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  • Nice follower Gary! Thanks for sharing! This is one thing I need for my atlas yet.
    Andy

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    • Tool to be thread in automatic retraction

      Hello,

      I have just ended a device(plan) to make threading simply.
      The detail of the manufacturing is there:

      http://www.usinages.com/threads/port...matique.92950/

      In "appetizer":

      https://goo.gl/photos/nqcKyUuEsbn36XeT9
      https://youtu.be/SlPjoFV-g5o
      https://youtu.be/7P5ew8ZoSEA

      Thank you all, and happy reading.

      Comment


      • Thanks for the link. I could have enjoyed it better if I wasn't an English speaking monolingual clod.
        “I know lots of people who are educated far beyond their intelligence”

        Lewis Grizzard

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        • Originally posted by gambler View Post
          whats the round ball for?
          Originally posted by TGTool View Post
          To make sure that one face of the workpiece is square with the fixed jaw of the vise, even if the sides are uneven as might happen with a sawn piece of stock.

          The sequence I was taught was, 1) face off one of the largest faces, 2) turn to place it against the fixed jaw getting one square corner, 3) turn so the face just finished is against the base of the vise getting two faces now parallel and square with the first, and 4) turn to do the 4th face now that you have basic squareness. To get the last two you do now need an external square reference to get side 5 square with two adjacent faces and then you can finally do the 6th parallel with the vise base and all should be good. You'd use a ball, round stock or other equalizer with the first three cuts to be sure of square accuracy.
          Here's my selection of balls



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          • How did you get the flats on the balls?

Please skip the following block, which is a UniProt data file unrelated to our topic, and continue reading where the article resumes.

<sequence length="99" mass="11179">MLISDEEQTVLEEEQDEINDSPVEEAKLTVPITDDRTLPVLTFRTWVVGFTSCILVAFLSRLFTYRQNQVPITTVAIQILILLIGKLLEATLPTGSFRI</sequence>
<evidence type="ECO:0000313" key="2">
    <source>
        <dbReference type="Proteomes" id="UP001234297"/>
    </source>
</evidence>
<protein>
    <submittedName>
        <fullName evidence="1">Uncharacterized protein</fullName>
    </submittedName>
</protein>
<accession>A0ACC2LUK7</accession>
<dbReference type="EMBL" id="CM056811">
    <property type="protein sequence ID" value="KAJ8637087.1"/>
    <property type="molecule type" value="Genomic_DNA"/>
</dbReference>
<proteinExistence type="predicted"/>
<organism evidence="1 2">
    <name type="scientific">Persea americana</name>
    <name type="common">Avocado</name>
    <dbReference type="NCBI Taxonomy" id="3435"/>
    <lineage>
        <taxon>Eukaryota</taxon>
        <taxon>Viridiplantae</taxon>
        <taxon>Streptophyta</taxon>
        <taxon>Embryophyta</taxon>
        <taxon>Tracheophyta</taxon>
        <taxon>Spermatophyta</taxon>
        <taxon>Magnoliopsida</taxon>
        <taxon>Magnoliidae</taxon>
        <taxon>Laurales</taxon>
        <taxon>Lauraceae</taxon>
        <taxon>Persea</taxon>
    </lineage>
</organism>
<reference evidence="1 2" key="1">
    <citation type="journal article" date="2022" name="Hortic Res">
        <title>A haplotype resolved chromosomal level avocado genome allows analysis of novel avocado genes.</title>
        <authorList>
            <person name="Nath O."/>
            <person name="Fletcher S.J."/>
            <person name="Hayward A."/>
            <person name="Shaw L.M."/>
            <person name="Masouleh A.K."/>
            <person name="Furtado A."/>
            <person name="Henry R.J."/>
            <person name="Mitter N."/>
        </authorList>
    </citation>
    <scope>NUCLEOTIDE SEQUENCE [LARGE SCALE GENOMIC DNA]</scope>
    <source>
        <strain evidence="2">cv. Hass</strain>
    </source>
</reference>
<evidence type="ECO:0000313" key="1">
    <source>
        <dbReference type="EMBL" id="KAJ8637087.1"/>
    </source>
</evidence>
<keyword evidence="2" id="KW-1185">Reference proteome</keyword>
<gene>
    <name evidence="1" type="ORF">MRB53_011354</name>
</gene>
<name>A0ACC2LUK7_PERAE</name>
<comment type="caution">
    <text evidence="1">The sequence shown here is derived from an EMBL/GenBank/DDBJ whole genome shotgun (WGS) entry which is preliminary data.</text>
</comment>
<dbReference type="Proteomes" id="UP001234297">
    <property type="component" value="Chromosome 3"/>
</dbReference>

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            • Originally posted by richz View Post
              How did you get the flats on the balls?
              The ones pictured went for a ride on my old T&C grinder but I have ground others using an offhand grinder then finished with a diamond hone.

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              • Originally posted by _Paul_ View Post
                The ones pictured went for a ride on my old T&C grinder but I have ground others using an offhand grinder then finished with a diamond hone.

                An alternate method is hard turning on a lathe. That is how I made mine.

                Comment


                • Originally posted by gambler View Post
                  whats the round ball for?
                  A good video that explains the process of going from rough block to 6 sides square and parallel is shown in careful detail in Marc L'Ecuyer's video entitled "Squaring a block". It will explain where the use of a ball (or similar) is appropriate.

                  I was taught to use a relatively small diameter soft copper rod (1/4" to 3/8") instead of a ball or a brass cylinder, but the principles are all the same.

                  https://www.youtube.com/watch?v=hHBw_uidViQ
                  Dan_the_Chemist
                  Senior Member
                  Last edited by Dan_the_Chemist; 02-08-2017, 03:55 PM. Reason: clarification

                  Comment


                  • Originally posted by TGTool View Post
                    To make sure that one face of the workpiece is square with the fixed jaw of the vise, even if the sides are uneven as might happen with a sawn piece of stock.